An Interview with archaeologist and curator Jeffrey Norcross

Jeffrey Norcross is founder and curator of The South Jersey Museum of American History, located right here in Glassboro. Norcross is an archaeologist with a brimming passion for the artifacts that make up his museum. Many of the antique farming tools on display come directly from Norcross’s family, which have called South Jersey home for many generations. The Museum also sports collections of Native artifacts, antique firearms, political memorabilia, century-old glass bottles that recall Glassboro’s manufacturing history and much more. The Museum’s fascinating items are surely not its only draw. A personal tour from Norcross is filled with in-depth knowledge, humor and genuine pleasure in revealing his life-long passion through the items he has collected.



The South Jersey Museum of American History is located at 123 East High Street, Glassboro, NJ 08028. The Museum is open from 1-5pm Thursday-Sunday. You can reach them at 856-442-0688.


A Brief History of Glassboro, NJ

In 1779, Glassboro was founded by Solomon Stanger to establish a factory for the manufacturing of glass. In its early years the town was known as “Glass Works in the Woods,” and catered to the burgeoning industry. Throughout the years, ownership of the major glass factory changed hands a number of times to different glass manufactures, including the Heston-Carpenter Glass Works, Olive Glass Works,  Harmony Glass Works and the Whitney Brothers Glass Works.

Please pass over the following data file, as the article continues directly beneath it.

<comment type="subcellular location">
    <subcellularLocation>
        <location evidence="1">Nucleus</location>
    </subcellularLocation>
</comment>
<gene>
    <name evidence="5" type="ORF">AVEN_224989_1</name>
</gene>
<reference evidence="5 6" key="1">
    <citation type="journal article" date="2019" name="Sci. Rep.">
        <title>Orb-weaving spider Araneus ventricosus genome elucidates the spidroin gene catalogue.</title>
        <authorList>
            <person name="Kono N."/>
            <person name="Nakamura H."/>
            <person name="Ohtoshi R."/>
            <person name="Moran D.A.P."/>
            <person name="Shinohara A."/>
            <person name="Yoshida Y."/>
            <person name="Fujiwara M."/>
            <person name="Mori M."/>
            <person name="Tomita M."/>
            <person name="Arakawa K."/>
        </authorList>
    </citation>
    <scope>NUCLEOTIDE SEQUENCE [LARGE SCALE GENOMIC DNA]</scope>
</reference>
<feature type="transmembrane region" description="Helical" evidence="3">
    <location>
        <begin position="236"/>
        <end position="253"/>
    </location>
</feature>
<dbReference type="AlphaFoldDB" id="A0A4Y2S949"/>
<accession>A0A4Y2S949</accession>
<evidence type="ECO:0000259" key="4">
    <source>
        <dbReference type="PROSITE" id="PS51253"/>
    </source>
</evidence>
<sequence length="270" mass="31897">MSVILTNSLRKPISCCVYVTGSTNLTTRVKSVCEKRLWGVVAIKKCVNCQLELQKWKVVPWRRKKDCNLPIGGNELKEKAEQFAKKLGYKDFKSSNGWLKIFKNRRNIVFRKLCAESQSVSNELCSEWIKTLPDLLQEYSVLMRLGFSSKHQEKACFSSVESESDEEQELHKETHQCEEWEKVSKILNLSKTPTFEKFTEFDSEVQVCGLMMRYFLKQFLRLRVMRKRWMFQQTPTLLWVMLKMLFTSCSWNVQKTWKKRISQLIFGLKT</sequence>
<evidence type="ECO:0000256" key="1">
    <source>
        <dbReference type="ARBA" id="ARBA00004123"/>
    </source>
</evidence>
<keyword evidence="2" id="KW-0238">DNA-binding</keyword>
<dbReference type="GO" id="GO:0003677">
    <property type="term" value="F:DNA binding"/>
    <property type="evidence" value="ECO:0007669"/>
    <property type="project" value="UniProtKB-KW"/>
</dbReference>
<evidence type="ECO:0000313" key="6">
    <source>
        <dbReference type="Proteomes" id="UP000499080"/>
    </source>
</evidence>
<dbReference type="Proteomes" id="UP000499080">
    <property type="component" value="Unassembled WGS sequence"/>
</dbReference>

In the mid 19th century, under the ownership of the Whitney brothers, Glassboro became home to one of South Jersey’s largest and most successful glass factories. Following the success of the factory, Glassboro became one of Gloucester County’s largest communities and home to a blacksmith, wheelright, carpenter, shoemaker and mason. Another notable accomplishment of the Whitney Brothers was the construction of Hollybush, an Italian-style villa, which still proudly stands on Rowan University’s campus to this day and would later be the site of the Glassboro Summit Conference.

As the glass industry declined, the factory was moved out of the center of the town and instead focused on the production of various metal and glass products instead of the flasks and bottles it had gained recognition for. In 1923, the Glassboro Normal School was opened on 25-acre piece of land granted by the town. In the 1930’s the school was renamed the New Jersey State Teachers College at Glassboro and in 1958 as Glassboro State College.

In 1967, Glassboro was chosen for a meeting between US President Lyndon B. Johnson and Soviet premier to discuss limiting anti-ballistic missele systems. The meeting of two of the 20th century’s greatest powers became known as the Glassboro Summit Conference. The leaders met in Hollybush and although an agreement was not reached, the good nature of the Summit gave rise to the phrase, “The Spirit of Glassboro,” which of course is from which this blog draws its name. In line with the positive atmosphere, the event was seen as softening the relations between the two nations.

President Johnson and Soviet Premier Kosygin Photo by National Park Service